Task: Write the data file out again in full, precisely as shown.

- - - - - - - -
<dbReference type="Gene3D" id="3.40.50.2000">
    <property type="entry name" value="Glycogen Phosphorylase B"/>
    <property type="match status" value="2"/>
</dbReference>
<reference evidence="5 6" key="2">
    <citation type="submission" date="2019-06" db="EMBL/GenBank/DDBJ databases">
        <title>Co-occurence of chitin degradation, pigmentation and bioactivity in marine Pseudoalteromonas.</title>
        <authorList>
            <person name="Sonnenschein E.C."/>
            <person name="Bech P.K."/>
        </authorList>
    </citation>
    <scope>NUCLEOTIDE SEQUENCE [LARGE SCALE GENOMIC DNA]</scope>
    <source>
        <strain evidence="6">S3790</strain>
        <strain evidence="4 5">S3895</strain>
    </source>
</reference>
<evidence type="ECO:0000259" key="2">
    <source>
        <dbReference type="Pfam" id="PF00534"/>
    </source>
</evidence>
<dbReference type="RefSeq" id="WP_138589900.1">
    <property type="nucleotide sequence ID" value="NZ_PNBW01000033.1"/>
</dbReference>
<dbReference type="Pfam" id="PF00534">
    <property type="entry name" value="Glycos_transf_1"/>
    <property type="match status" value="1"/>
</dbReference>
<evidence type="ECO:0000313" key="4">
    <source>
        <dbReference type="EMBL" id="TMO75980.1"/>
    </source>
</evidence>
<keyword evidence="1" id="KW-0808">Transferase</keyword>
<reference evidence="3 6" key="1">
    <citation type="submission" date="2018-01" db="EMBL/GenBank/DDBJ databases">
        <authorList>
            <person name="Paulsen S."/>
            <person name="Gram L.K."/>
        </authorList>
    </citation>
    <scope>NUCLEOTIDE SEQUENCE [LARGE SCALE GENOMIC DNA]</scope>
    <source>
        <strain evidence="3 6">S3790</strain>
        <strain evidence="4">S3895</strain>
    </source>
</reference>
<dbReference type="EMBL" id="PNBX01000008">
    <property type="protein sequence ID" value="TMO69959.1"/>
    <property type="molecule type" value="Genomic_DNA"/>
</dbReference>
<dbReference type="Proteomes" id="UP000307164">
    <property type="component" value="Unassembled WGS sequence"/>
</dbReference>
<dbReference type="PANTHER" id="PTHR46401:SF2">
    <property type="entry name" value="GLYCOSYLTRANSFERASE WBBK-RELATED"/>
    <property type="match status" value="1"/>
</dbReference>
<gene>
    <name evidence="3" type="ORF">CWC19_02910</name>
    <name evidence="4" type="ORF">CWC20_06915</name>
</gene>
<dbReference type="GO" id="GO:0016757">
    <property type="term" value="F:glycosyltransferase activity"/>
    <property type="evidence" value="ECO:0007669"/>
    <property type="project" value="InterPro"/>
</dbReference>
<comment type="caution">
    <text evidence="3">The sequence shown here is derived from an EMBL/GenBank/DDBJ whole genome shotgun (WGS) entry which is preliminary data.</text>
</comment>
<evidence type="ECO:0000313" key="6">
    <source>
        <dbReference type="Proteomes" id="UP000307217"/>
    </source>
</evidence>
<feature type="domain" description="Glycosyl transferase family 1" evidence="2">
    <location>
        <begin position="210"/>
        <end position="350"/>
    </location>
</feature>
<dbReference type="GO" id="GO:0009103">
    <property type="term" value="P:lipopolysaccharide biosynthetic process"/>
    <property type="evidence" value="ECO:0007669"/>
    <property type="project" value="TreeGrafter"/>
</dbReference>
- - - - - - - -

<dbReference type="Gene3D" id="3.40.50.2000">
    <property type="entry name" value="Glycogen Phosphorylase B"/>
    <property type="match status" value="2"/>
</dbReference>
<reference evidence="5 6" key="2">
    <citation type="submission" date="2019-06" db="EMBL/GenBank/DDBJ databases">
        <title>Co-occurence of chitin degradation, pigmentation and bioactivity in marine Pseudoalteromonas.</title>
        <authorList>
            <person name="Sonnenschein E.C."/>
            <person name="Bech P.K."/>
        </authorList>
    </citation>
    <scope>NUCLEOTIDE SEQUENCE [LARGE SCALE GENOMIC DNA]</scope>
    <source>
        <strain evidence="6">S3790</strain>
        <strain evidence="4 5">S3895</strain>
    </source>
</reference>
<evidence type="ECO:0000259" key="2">
    <source>
        <dbReference type="Pfam" id="PF00534"/>
    </source>
</evidence>
<dbReference type="RefSeq" id="WP_138589900.1">
    <property type="nucleotide sequence ID" value="NZ_PNBW01000033.1"/>
</dbReference>
<dbReference type="Pfam" id="PF00534">
    <property type="entry name" value="Glycos_transf_1"/>
    <property type="match status" value="1"/>
</dbReference>
<evidence type="ECO:0000313" key="4">
    <source>
        <dbReference type="EMBL" id="TMO75980.1"/>
    </source>
</evidence>
<keyword evidence="1" id="KW-0808">Transferase</keyword>
<reference evidence="3 6" key="1">
    <citation type="submission" date="2018-01" db="EMBL/GenBank/DDBJ databases">
        <authorList>
            <person name="Paulsen S."/>
            <person name="Gram L.K."/>
        </authorList>
    </citation>
    <scope>NUCLEOTIDE SEQUENCE [LARGE SCALE GENOMIC DNA]</scope>
    <source>
        <strain evidence="3 6">S3790</strain>
        <strain evidence="4">S3895</strain>
    </source>
</reference>
<dbReference type="EMBL" id="PNBX01000008">
    <property type="protein sequence ID" value="TMO69959.1"/>
    <property type="molecule type" value="Genomic_DNA"/>
</dbReference>
<dbReference type="Proteomes" id="UP000307164">
    <property type="component" value="Unassembled WGS sequence"/>
</dbReference>
<dbReference type="PANTHER" id="PTHR46401:SF2">
    <property type="entry name" value="GLYCOSYLTRANSFERASE WBBK-RELATED"/>
    <property type="match status" value="1"/>
</dbReference>
<gene>
    <name evidence="3" type="ORF">CWC19_02910</name>
    <name evidence="4" type="ORF">CWC20_06915</name>
</gene>
<dbReference type="GO" id="GO:0016757">
    <property type="term" value="F:glycosyltransferase activity"/>
    <property type="evidence" value="ECO:0007669"/>
    <property type="project" value="InterPro"/>
</dbReference>
<comment type="caution">
    <text evidence="3">The sequence shown here is derived from an EMBL/GenBank/DDBJ whole genome shotgun (WGS) entry which is preliminary data.</text>
</comment>
<evidence type="ECO:0000313" key="6">
    <source>
        <dbReference type="Proteomes" id="UP000307217"/>
    </source>
</evidence>
<feature type="domain" description="Glycosyl transferase family 1" evidence="2">
    <location>
        <begin position="210"/>
        <end position="350"/>
    </location>
</feature>
<dbReference type="GO" id="GO:0009103">
    <property type="term" value="P:lipopolysaccharide biosynthetic process"/>
    <property type="evidence" value="ECO:0007669"/>
    <property type="project" value="TreeGrafter"/>
</dbReference>